It’s hard to live with PTSD at any time, but it’s an even bigger problem if you have kids. This is another situation where you will probably have to seek help. You can talk to a psychiatrist about what’s bothering you.

They may be able to prescribe you medication, or perhaps just talking will help. The psychiatrist might want you to try both.

You can live with PTSD, but if you have kids, you need to try and get it under control for their sake. Hopefully, you can find a way to do that.

Monetary Problems

Whether you coparent or you’re trying to raise kids on their own, money is a big issue for moms, just like it is for everyone. If you don’t have enough money to get everything your kids need, including food, school supplies, medicine, and so forth, you will need to figure out some viable options.

You might try to move up from your current job to one that pays a little bit better. You may try to pursue higher education. A college degree often means more money, though you’ll have to find a way to go to school while still taking care of the kids.

You can look into state and federal government assistance programs, too. The might vital thing is that you need to keep your kids from going hungry.


Depression is very tough to get past. You might feel like you have some depressive tendencies, but you will not know for sure until you see both a doctor and psychiatrist.

Some moms experience depression so badly that they can barely get out of bed. That’s an awful place to be just for yourself, but if you have kids you need to care for, that complicates matters significantly.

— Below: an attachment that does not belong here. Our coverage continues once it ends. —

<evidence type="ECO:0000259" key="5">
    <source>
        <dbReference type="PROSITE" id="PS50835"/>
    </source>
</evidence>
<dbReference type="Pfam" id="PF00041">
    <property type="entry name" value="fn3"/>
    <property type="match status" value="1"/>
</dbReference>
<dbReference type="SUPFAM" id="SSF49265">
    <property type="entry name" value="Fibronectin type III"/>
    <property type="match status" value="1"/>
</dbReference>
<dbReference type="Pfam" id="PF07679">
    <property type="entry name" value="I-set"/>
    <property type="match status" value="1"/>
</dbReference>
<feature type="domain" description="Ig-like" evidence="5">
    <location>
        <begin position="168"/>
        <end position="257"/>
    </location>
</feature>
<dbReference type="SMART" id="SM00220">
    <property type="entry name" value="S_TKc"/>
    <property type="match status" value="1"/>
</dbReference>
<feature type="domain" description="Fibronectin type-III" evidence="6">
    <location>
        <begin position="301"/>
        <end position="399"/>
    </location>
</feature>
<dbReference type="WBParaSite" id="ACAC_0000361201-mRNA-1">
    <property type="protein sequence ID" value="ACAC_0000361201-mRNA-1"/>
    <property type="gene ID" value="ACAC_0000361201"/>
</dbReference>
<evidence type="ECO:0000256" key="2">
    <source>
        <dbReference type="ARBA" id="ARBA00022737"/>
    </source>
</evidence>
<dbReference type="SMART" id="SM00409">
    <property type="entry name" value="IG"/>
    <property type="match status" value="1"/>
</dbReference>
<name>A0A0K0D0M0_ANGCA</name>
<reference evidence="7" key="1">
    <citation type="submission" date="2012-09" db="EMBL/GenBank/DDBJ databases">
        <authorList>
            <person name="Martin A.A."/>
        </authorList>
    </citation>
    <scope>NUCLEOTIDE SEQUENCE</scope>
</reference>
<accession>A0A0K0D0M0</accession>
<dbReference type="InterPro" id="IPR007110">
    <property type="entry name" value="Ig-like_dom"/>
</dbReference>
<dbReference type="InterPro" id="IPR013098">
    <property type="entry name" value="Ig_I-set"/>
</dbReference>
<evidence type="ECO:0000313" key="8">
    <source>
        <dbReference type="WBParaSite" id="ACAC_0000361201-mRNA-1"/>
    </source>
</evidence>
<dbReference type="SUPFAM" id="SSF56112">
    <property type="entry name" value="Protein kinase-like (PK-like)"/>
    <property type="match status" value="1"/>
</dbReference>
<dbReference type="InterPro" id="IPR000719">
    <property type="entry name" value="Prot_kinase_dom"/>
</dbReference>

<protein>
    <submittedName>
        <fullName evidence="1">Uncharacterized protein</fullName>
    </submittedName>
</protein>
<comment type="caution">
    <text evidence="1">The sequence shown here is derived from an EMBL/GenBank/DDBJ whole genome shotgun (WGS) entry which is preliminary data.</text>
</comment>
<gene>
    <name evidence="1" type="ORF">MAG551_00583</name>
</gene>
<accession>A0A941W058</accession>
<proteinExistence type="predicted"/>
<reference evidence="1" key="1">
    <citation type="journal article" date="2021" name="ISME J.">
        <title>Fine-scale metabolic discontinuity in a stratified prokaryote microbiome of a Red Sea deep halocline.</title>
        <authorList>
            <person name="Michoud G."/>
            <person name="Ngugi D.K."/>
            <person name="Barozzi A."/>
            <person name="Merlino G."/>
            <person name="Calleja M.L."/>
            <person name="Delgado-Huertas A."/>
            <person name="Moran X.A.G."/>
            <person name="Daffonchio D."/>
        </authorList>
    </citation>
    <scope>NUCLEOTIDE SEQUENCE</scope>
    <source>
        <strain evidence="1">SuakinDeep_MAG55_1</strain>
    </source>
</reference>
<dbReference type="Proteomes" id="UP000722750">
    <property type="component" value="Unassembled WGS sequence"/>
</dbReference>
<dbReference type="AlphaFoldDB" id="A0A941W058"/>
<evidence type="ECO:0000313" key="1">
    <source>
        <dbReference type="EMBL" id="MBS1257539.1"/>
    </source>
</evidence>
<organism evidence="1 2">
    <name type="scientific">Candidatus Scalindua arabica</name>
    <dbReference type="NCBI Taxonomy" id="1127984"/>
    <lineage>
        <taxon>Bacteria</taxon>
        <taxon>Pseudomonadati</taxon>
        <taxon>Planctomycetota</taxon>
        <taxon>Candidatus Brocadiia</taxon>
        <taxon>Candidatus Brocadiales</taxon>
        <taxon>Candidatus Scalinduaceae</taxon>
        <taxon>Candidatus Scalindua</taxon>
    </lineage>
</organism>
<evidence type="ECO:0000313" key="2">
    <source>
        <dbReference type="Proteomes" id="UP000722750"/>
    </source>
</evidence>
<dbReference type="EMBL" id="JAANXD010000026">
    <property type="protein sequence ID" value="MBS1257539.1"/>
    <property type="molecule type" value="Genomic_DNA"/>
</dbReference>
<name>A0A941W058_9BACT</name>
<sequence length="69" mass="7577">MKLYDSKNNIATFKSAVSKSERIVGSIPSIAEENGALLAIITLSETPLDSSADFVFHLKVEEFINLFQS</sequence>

Medication might be the answer. There are all kinds of meds that doctors prescribe now that can help individuals who experience depression.

It’s not the kind of thing that you can just medicate, and then it disappears. Often, if you have it, you deal with it for your whole life. Much like with many other medical conditions, you’ll need to try to reach a place where you can care both for your kids and yourself.

There are many more problems that a mother might have that can make child-rearing difficult. You’re bound to run into some at some point, even if the issues are not any of the ones we mentioned. If you feel overwhelmed, know that there’s no shame in asking for help or seeking childcare services.

You need to be a pretty selfless person to be a parent, though. It takes inner strength to put your kids before yourself sometimes, but most mothers find they have some real resilience when the chips are down.

About Has 2151 Posts

Shannon Gurnee is the author of Redhead Mom formerly "The Mommy-Files", a national blog with a loyal following. She has a Bachelor's Degree in Marriage, Family, and Human Development with a Minor in Business Management. Shannon and her husband, Frank, have a large family with 6 awesome kids and love living on the Central Coast near San Luis Obispo, California, as well as traveling around the world. A full-time Social Media and Professional Blogger, Shannon also serves as a National Brand Ambassador for many well-known companies. Her blog focuses on motherhood, family fun activities, traveling, fashion, beauty, technology, wedding ideas and recipes while providing professional opinions on products, performances, restaurants, and a variety of businesses.